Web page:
When it comes to emotions, there is a male imperative to “suck it up.” Expressing tender feelings is traditionally seen as weak. So men tend to cry on the inside, as my father told me he learned in the orphanage where he grew up. On the outside we may be grumpy and irritable, but on the inside we are hurting. Life doesn’t stand still and wait for us. Our families need us to express ourselves, and to show up and be present day by day.

Since expressing vulnerable feelings violates unwritten and unspoken male gender codes, asking a male how he feels evokes an automatic “I don’t know” response resulting in frustration and distance for his partner. So what helps men to express themselves especially when they experience a broken mirror when living with an autistic child?

What I have found in my work with parents of children with autism is that men can begin to learn this in groups of men or even in one-to-one conversations with other men who have a similar experience.Without the fear of performing poorly or being “wrong” there is a sense of safety from shame. When this happens, men then can begin to express themselves with women. This happens over and over at conferences and in my office.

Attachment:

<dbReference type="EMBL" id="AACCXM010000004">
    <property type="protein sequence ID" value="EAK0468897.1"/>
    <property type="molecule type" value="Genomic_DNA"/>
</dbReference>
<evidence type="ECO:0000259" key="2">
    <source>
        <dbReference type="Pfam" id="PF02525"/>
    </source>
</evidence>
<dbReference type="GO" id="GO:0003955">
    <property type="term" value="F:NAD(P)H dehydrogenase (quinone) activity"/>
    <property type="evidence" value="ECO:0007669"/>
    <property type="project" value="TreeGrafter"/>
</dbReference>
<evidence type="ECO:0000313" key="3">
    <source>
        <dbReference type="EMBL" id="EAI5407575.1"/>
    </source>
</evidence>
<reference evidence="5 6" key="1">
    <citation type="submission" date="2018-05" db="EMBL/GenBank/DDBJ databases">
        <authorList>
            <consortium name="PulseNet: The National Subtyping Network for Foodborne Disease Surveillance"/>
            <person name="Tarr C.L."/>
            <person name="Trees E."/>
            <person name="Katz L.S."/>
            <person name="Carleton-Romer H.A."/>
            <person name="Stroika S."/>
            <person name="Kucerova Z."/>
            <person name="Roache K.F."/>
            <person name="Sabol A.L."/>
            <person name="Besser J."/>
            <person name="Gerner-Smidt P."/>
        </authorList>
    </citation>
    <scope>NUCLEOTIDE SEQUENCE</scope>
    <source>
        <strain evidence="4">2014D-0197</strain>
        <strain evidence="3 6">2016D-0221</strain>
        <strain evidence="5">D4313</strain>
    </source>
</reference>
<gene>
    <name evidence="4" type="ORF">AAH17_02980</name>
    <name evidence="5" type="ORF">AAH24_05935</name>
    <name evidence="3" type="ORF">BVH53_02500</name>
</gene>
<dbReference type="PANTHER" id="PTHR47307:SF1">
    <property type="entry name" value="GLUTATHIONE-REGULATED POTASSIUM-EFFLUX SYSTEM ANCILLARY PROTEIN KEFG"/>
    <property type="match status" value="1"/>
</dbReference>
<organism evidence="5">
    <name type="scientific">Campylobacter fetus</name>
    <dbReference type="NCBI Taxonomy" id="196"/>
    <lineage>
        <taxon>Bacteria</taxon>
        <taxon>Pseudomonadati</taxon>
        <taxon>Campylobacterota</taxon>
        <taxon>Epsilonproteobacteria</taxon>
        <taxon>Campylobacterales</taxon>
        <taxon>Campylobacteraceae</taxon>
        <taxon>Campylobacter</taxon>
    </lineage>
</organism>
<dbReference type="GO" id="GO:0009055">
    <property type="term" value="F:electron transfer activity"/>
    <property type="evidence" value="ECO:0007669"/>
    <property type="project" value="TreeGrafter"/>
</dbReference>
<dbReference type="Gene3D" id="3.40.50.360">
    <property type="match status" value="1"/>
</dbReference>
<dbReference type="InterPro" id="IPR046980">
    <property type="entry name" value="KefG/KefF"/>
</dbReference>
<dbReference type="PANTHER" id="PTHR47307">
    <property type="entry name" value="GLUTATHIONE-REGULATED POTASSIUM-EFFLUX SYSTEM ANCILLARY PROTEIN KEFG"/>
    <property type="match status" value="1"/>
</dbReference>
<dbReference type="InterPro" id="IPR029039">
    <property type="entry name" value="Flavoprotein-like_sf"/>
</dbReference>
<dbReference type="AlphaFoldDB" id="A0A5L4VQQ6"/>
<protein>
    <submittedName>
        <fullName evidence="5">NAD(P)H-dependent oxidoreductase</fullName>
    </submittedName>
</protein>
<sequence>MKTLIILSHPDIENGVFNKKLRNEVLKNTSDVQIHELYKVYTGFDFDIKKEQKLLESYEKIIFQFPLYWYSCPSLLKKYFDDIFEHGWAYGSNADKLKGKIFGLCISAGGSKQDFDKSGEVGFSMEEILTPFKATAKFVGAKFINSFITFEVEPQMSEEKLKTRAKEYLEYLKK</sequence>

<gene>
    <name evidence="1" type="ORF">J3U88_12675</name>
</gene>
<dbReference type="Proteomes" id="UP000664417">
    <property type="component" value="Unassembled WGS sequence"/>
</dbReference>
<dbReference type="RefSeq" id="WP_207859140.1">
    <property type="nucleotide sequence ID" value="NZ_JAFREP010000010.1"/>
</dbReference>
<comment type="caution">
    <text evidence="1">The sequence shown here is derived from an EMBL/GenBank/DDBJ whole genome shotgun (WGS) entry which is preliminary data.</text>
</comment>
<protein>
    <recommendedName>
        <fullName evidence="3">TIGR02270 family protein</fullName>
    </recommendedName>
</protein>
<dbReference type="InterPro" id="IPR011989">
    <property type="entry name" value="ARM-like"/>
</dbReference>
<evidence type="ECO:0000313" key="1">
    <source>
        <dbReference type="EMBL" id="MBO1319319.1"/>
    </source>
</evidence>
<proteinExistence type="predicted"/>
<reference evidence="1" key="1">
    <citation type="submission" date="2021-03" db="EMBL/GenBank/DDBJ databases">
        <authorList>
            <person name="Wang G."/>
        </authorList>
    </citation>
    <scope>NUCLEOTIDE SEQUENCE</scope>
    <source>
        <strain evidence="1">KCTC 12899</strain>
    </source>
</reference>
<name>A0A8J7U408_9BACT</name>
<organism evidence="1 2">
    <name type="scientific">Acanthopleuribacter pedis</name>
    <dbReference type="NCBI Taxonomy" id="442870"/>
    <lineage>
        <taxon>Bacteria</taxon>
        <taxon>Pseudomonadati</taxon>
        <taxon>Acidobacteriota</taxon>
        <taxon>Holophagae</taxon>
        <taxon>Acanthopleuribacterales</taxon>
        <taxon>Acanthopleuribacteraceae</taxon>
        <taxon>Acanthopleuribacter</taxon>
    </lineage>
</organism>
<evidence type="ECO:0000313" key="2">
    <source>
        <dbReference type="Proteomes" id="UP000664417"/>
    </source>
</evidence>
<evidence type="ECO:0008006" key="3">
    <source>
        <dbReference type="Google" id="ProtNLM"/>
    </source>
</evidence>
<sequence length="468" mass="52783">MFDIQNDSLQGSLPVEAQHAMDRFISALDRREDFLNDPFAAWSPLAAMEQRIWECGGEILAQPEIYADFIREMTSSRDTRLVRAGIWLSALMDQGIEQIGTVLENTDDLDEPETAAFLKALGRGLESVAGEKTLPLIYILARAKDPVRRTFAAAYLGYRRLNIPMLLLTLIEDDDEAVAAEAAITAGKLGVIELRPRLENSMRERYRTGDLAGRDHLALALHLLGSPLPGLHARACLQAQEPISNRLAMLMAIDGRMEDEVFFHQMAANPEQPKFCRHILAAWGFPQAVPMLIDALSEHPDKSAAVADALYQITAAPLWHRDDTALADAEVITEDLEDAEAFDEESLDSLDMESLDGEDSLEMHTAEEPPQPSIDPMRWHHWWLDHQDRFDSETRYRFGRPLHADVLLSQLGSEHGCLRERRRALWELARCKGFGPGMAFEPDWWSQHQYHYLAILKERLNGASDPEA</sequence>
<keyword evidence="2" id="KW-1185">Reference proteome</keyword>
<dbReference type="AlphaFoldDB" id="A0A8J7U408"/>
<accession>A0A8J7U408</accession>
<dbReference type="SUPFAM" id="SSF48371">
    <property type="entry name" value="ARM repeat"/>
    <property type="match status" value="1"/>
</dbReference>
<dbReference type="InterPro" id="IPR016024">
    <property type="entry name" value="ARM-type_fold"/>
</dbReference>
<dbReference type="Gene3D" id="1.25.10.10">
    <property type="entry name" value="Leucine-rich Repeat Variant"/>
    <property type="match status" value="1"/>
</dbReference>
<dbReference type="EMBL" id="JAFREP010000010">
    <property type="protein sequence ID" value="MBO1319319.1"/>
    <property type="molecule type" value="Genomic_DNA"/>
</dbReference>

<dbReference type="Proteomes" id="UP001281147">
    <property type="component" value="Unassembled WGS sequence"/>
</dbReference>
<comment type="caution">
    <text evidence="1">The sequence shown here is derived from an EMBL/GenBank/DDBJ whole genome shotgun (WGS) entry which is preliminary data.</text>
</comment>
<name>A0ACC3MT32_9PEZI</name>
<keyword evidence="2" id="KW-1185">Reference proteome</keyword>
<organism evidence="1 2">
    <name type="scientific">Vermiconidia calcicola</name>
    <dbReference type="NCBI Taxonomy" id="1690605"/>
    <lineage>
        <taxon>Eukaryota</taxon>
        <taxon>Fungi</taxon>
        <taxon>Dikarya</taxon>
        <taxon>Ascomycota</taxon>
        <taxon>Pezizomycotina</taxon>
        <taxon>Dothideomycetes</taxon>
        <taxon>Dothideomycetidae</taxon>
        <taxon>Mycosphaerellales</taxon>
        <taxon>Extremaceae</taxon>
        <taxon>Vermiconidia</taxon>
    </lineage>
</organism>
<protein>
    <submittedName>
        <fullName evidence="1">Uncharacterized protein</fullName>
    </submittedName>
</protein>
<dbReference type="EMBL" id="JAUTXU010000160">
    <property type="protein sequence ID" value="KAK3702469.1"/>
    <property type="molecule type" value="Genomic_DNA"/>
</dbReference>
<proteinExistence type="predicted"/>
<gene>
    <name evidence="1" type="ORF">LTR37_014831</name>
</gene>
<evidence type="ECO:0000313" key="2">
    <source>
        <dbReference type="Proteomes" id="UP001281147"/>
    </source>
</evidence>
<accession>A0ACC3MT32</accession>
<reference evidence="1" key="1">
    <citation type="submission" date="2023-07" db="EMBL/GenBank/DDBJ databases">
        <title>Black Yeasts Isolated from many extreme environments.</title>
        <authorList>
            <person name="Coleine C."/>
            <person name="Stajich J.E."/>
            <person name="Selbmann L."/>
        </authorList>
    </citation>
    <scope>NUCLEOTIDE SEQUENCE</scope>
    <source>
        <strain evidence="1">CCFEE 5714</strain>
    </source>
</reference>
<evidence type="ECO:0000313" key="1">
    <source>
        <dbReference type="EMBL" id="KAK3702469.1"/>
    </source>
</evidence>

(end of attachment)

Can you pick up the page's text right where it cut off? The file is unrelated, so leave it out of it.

Don’t start by asking a man how he feels. “Guy talk” helps in any situation such as:

  • Tell me your story...
  • What’s it like for you? (curiosity works better than empathy)
  • Tell me more.
  • I need to know to be your friend/ wife/ brother, etc.
  • Your child needs you.
  • It takes courage to open up and I admire you for that.
  • Let’s figure out a plan to go forward.

Listening and disclosing needs to happen more slowly for men as we are more easily overwhelmed by tender emotions. Living day by day this is how I grow and help others.

Sunday, June 12, 2011